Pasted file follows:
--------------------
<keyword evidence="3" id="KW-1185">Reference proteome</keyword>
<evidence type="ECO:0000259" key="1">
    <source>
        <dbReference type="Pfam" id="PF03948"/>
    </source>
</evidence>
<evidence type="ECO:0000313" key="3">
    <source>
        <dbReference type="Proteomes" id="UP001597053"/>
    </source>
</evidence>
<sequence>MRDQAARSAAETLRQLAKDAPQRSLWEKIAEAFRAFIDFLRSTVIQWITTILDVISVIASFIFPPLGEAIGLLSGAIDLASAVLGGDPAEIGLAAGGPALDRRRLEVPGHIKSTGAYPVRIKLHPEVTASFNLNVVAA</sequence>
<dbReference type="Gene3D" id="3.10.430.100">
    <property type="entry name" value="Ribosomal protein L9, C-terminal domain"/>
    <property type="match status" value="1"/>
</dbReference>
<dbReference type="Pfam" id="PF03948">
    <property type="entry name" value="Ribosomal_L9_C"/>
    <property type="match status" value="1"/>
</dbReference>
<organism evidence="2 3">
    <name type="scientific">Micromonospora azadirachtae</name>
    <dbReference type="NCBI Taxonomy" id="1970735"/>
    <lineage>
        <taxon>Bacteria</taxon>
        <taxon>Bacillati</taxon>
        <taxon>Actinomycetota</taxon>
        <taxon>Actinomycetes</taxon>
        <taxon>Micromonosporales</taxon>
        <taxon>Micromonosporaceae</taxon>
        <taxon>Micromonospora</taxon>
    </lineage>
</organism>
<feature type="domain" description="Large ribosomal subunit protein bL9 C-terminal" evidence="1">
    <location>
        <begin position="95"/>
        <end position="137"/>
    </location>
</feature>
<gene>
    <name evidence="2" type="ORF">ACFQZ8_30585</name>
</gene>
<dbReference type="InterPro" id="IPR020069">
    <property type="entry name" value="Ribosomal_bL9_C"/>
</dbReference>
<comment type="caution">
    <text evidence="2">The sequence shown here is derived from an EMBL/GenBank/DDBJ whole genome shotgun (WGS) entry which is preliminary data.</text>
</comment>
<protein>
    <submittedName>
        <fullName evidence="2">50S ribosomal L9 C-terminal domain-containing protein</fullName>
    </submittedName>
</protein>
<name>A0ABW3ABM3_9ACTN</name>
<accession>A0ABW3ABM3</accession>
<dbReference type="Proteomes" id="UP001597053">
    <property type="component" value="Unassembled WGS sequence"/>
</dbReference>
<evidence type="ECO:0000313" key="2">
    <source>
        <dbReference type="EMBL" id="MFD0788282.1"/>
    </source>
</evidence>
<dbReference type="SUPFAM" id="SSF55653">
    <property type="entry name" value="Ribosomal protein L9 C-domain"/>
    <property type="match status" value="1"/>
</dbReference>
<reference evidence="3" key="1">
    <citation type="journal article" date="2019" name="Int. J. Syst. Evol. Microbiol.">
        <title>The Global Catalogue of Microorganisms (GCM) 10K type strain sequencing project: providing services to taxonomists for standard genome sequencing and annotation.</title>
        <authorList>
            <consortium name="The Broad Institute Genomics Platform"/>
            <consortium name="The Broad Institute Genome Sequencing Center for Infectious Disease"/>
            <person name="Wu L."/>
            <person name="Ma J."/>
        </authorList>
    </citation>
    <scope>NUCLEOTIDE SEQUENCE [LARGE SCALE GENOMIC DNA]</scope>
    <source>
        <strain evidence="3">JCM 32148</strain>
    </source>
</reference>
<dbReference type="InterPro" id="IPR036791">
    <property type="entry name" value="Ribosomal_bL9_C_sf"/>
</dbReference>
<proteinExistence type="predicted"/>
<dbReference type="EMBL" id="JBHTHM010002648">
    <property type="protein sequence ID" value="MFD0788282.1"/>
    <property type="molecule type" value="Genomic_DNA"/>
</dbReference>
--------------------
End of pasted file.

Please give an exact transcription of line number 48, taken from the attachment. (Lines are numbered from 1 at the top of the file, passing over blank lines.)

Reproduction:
</comment>